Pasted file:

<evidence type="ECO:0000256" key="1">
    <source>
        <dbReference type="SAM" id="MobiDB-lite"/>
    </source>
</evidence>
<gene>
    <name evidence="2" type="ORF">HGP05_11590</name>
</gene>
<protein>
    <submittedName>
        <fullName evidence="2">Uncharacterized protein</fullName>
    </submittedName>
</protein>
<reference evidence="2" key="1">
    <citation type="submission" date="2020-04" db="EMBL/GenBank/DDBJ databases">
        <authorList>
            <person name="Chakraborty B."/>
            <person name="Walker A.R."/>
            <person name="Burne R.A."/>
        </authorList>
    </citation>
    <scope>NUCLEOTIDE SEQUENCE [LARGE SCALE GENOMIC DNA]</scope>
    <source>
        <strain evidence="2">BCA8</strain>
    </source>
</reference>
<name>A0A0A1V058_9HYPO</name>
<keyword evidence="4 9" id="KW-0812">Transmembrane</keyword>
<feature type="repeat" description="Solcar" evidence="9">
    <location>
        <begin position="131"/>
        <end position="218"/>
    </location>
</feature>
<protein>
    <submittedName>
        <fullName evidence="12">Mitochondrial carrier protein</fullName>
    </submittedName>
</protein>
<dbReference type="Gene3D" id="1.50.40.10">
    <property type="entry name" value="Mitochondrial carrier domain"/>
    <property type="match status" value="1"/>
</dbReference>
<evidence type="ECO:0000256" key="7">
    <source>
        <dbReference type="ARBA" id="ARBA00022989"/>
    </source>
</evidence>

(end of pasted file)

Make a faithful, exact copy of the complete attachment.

<evidence type="ECO:0000256" key="1">
    <source>
        <dbReference type="SAM" id="MobiDB-lite"/>
    </source>
</evidence>
<gene>
    <name evidence="2" type="ORF">HGP05_11590</name>
</gene>
<protein>
    <submittedName>
        <fullName evidence="2">Uncharacterized protein</fullName>
    </submittedName>
</protein>
<reference evidence="2" key="1">
    <citation type="submission" date="2020-04" db="EMBL/GenBank/DDBJ databases">
        <authorList>
            <person name="Chakraborty B."/>
            <person name="Walker A.R."/>
            <person name="Burne R.A."/>
        </authorList>
    </citation>
    <scope>NUCLEOTIDE SEQUENCE [LARGE SCALE GENOMIC DNA]</scope>
    <source>
        <strain evidence="2">BCA8</strain>
    </source>
</reference>
<name>A0A0A1V058_9HYPO</name>
<keyword evidence="4 9" id="KW-0812">Transmembrane</keyword>
<feature type="repeat" description="Solcar" evidence="9">
    <location>
        <begin position="131"/>
        <end position="218"/>
    </location>
</feature>
<protein>
    <submittedName>
        <fullName evidence="12">Mitochondrial carrier protein</fullName>
    </submittedName>
</protein>
<dbReference type="Gene3D" id="1.50.40.10">
    <property type="entry name" value="Mitochondrial carrier domain"/>
    <property type="match status" value="1"/>
</dbReference>
<evidence type="ECO:0000256" key="7">
    <source>
        <dbReference type="ARBA" id="ARBA00022989"/>
    </source>
</evidence>